Aberdeen Art Gallery
Aberdeen Art Gallery
Aberdeen Art Gallery
Location within Aberdeen
General information
LocationAberdeen, Scotland
Coordinates57.1482°N 2.1024°W

Aberdeen Art Gallery is the main visual arts exhibition space in the city of Aberdeen, Scotland. It was founded in 1884, in a building designed by Alexander Marshall Mackenzie, with a sculpture court added in 1905.[1] In 1900 it received the art collection of Alexander Macdonald, a local granite merchant.[2] The gallery is noted for its fine collection of modern Scottish and international art, including works by Ken Currie, Gilbert & George, Ivor Abrahams, Bridget Riley and Bruce McLean.


In April 2020, the gallery made 50 artworks available digitally via the Smartify app.[3]

In October 2020, Aberdeen Art Gallery was named one of the five winners of the 2020 ArtFund Museum of the Year Award.[4] ArtFund increased the prize money to £200,000 and changed the format of the award to five winners in response to the challenges faced by the museum sector during the Coronavirus Pandemic.[5]


The Fine Arts collection of the Aberdeen Art Gallery has grown steadily since its foundation in 1885, highlighted with works by such artists as Monet and Renoir as well as more modern artists like John Bulloch Souter, Ian Hamilton Finlay, and James McBey.[6]

The permanent collection includes 18th-century works by Henry Raeburn, William Hogarth, Allan Ramsay and Joshua Reynolds, and 20th-century works by Paul Nash and Francis Bacon,[7] the Post-Impressionists and the Scottish Colourists, as well as applied arts and crafts.

Building and renovations

The central hall is supported by granite columns in a variety of colours, derived from different quarries in the local area and far beyond.

Aberdeen Art Gallery Interior Post-renovation
Aberdeen Art Gallery Interior Post-renovation

At the western end of the building, with a room inside and a monument outside, is a major war memorial. The war memorial was built in the 1920s as a part of the rapid expansion of the Aberdeen Art Gallery and was funded by a public subscription.[8] The Memorial Court court has a display of several books of remembrance and rolls of honour, commemorating the fallen of World War I, World War II, the Merchant Navy and Fishing Fleets in World War II, and from conflicts after 1945.

Another addition to the Gallery during this time of rapid expansion was Cowdray Hall. Cowdray hall is a concert venue for music and performances and was opened by King George V and Queen Mary 25 September 1925.[9] The hall was supported by a gift from Annie, the Viscountess of Cowdray "with a view to encouraging the taste for art and music in the City of Aberdeen".[10]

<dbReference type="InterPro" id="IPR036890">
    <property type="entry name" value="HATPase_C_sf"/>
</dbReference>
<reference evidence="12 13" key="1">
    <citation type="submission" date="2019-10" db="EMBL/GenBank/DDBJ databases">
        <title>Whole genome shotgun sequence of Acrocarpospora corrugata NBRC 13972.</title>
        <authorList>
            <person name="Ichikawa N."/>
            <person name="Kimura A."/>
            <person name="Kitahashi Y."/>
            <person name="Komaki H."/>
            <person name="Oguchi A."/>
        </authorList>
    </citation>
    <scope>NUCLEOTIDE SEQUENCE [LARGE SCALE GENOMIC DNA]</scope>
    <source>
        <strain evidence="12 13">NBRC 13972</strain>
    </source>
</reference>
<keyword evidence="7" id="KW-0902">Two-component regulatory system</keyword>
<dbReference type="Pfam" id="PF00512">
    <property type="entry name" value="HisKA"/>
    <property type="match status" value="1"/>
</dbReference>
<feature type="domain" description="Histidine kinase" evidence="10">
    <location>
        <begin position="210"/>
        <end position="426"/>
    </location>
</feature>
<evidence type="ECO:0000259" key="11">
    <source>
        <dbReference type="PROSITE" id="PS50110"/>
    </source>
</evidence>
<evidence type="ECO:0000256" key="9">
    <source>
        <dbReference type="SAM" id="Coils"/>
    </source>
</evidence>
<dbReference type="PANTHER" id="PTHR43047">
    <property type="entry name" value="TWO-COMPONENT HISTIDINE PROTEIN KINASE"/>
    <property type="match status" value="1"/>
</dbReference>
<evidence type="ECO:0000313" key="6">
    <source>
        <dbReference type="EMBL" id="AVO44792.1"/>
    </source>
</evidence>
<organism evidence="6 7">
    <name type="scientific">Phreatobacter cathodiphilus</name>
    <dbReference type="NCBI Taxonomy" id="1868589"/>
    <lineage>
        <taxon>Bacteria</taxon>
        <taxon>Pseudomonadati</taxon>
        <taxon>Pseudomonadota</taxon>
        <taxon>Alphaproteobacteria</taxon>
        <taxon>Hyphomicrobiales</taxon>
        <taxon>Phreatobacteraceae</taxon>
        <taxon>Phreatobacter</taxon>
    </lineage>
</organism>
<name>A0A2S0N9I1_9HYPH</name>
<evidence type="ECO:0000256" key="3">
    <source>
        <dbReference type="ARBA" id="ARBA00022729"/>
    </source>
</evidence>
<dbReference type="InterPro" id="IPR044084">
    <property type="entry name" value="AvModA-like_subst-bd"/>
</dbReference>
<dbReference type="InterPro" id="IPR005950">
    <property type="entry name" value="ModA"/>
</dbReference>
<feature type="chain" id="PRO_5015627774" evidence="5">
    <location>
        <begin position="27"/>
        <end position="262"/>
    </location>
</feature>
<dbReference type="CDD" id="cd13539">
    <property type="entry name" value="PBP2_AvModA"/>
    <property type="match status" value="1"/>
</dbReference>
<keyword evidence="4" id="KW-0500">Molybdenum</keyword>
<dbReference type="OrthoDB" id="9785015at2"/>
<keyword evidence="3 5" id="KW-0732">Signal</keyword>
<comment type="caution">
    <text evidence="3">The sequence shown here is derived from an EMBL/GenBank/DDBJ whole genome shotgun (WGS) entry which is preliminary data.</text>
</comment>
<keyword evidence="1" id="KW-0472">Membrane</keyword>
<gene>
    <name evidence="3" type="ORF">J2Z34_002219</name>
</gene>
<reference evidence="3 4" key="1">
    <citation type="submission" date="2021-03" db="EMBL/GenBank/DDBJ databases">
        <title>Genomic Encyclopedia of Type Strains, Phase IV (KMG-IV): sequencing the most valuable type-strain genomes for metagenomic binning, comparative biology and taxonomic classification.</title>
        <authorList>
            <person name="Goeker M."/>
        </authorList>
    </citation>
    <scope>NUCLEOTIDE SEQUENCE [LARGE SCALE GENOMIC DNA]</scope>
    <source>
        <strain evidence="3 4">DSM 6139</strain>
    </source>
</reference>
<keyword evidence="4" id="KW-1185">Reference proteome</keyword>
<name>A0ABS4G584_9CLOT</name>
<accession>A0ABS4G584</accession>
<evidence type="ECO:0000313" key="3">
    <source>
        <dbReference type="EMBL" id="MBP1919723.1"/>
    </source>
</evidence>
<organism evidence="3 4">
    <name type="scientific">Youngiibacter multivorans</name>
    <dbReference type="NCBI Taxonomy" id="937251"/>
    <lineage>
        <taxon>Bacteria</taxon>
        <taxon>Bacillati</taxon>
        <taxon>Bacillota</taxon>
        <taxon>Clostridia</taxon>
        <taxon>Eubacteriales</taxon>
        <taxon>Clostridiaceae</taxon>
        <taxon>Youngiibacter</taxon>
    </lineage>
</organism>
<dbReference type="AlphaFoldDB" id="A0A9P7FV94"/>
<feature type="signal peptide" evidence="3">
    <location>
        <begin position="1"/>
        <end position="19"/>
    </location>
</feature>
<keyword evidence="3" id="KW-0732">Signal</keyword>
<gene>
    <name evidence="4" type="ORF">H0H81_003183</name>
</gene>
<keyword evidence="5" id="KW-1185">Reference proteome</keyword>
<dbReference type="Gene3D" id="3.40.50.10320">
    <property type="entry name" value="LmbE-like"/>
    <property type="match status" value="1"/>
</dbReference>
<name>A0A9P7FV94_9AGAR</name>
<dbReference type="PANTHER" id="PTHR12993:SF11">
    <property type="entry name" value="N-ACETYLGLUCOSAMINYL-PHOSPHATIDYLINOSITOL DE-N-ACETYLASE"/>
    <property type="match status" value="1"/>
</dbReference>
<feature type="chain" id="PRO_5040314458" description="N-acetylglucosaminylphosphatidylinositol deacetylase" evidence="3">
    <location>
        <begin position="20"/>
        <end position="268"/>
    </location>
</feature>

The Gallery was closed for a programme of renovations commencing in 2015.[11][12] The £34.6 million redevelopment was designed by Hoskins Architects and carried out by contractors McLaughlin & Harvey.[13] The gallery re-opened in November 2019, with comedian John Bishop, being one of the first people to visit.[14] The project won an award from the Scottish Civic Trust for making an outstanding contribution to the quality and appearance of the built environment as well as the trust's National Panel Special Award.[15]

See also


  1. ^ Historic Environment Scotland. "Schoolhill and Blackfriars Street, Art Gallery including war memorial and Cowdray Hall, Robert Gordon's College archway and former Gray's School of Art (LB19978)". Retrieved 26 March 2021.
  2. ^ Hourihane, Colum (6 December 2012). The Grove Encyclopedia of Medieval Art and Architecture, Volume 2. p. 6. ISBN 9780195395365.
  3. ^ "Art lovers can stay at home and enjoy Aberdeen Art Gallery thanks to new app". Aberdeen City Council. 7 April 2020. Retrieved 22 October 2021.
  4. ^ "Meet our winners". Art Fund. Retrieved 13 October 2020.
  5. ^ "Art Fund Museum of the Year 2020". Art Fund. Retrieved 13 October 2020.
  6. ^ "Fine Art | Aberdeen City Council". www.aberdeencity.gov.uk. 10 February 2020. Retrieved 19 February 2021.
  7. ^ Darwin Porter, Danforth Prince (20 March 2006). Frommer's Scotland. p. 282. ISBN 9780471783855.
  8. ^ "Organisation and History | Aberdeen City Council". www.aberdeencity.gov.uk. 10 May 2020. Retrieved 19 February 2021.
  9. ^ "Cowdray Hall | Aberdeen City Council". www.aberdeencity.gov.uk. 1 May 2021. Retrieved 19 February 2021.
  10. ^ "Organisation and History | Aberdeen City Council". www.aberdeencity.gov.uk. 10 May 2020. Retrieved 19 February 2021.
  11. ^ "DSA Building/Design Report: Aberdeen Art Gallery". Dictionary of Scottish Architects. Retrieved 11 March 2018.
  12. ^ "Aberdeen Art Gallery £30m redevelopment delayed". BBC News. 22 November 2017. Retrieved 11 March 2018.
  13. ^ Addy, Ben (10 December 2019). "Tough love invigorates Aberdeen Art Gallery". The RIBA Journal. Retrieved 26 March 2021.
  14. ^ Merson, Adele. "Video: More than 5,000 expected as Aberdeen Art Gallery reopens its doors this weekend". Evening Express. Retrieved 1 June 2021.
  15. ^ "2021 Civic Trust Awards" (PDF). Civic Trust Awards. 5 March 2021. Retrieved 26 March 2021.